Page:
Imagine this: You’re the Super Bowl host city, and you’ve gone to a lot of trouble to get the big game in your town. Now everyone’s watching as the game comes to an end, and you can’t get the scoreboard to work. Suddenly no one’s sure who’s ahead or how much time is left to play. That nightmare scenario probably could not happen. But we have seen some highly improbable events lately that embarrassed the host states in the presidential nominating process. Iowa Republican Party Chairman Matt Strawn resigned this week, taking the hit for the botch that was made of the caucus count in his state last month. Mitt Romney was initially declared the winner, then told he had finished second by 34 votes behind Rick Santorum. But the party admitted it was not really sure, and some votes might be missing. Ouch.
Take the Republican caucuses in Nevada this weekend. Most of the community meetings at more than 100 sites were held in the morning or early afternoon and had their tallies in by evening. But no official results were released for hours, and the official count went on well into the night.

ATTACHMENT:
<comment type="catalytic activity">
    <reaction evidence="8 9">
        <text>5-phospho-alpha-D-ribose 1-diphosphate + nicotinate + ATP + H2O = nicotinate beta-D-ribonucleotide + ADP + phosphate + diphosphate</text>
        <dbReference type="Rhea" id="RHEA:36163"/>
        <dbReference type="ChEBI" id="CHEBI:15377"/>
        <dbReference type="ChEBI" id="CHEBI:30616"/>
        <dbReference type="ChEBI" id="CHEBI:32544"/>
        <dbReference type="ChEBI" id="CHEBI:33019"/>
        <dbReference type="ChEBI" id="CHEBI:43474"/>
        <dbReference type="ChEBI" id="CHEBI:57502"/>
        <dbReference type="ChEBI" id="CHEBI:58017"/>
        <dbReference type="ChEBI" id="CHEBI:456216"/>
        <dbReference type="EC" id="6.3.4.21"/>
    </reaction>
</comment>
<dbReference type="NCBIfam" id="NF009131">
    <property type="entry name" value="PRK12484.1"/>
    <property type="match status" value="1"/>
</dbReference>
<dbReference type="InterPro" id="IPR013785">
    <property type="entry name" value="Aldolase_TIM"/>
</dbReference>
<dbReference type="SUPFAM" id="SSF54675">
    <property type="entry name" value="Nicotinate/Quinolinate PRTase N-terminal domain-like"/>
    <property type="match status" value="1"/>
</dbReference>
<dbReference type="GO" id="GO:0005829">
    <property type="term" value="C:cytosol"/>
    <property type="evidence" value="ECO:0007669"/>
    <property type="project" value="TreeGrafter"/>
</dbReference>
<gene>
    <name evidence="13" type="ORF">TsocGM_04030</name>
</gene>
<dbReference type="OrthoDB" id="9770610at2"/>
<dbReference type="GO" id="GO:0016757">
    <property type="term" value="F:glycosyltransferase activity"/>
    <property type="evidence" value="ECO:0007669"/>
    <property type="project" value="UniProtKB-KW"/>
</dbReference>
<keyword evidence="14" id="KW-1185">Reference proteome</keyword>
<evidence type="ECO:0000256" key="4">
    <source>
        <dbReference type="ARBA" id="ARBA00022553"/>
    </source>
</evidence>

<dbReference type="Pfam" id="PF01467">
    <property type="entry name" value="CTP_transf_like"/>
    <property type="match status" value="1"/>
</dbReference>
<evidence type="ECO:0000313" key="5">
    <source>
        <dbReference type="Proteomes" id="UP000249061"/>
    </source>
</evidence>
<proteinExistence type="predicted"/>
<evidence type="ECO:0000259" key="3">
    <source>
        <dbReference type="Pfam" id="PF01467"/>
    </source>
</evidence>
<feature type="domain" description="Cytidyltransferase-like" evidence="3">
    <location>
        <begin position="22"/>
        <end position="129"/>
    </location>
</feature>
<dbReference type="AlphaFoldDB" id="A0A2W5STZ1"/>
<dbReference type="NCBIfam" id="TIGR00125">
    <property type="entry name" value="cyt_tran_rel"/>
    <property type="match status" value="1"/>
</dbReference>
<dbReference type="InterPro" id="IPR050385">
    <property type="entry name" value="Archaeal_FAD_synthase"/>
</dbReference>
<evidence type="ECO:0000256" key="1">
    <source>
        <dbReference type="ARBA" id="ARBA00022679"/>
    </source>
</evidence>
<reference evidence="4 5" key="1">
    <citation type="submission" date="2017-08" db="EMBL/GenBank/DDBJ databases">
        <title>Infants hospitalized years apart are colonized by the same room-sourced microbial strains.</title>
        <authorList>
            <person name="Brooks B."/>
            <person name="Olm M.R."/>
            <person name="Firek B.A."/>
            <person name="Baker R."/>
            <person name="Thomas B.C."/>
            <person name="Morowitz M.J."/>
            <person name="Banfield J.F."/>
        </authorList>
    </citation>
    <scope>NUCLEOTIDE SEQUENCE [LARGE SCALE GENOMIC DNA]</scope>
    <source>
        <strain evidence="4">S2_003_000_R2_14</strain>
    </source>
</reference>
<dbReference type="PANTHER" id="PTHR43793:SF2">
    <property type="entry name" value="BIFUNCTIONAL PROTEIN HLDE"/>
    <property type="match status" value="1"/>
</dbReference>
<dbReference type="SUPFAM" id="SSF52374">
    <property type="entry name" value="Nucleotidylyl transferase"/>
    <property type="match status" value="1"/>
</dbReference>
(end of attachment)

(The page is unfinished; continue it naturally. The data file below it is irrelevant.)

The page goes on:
Why? There appeared to be delays from Washoe (Reno) County and a few other venues. But the main holdup was in Clark (Las Vegas) County, home to more than 60 percent of the Republican vote. Clark had said it would hold its release until its last caucus site reported, and at one point the state GOP said it would not release data either. This got confusing as the evening wore on, and Clark waited on its last caucus site, at the Adelson Educational Center in Vegas. Here, the doors did not open until after sundown, so that Orthodox Jews and Seventh Day Adventists could vote after their Sabbath ended.
Awkward. The networks and other news organizations had “entrance polls” taken at caucus sites during the day all over the state. They knew Romney had won in a walk. But it’s been catechism for decades that major news organizations do not name a statewide winner until all the polling places in that state have closed.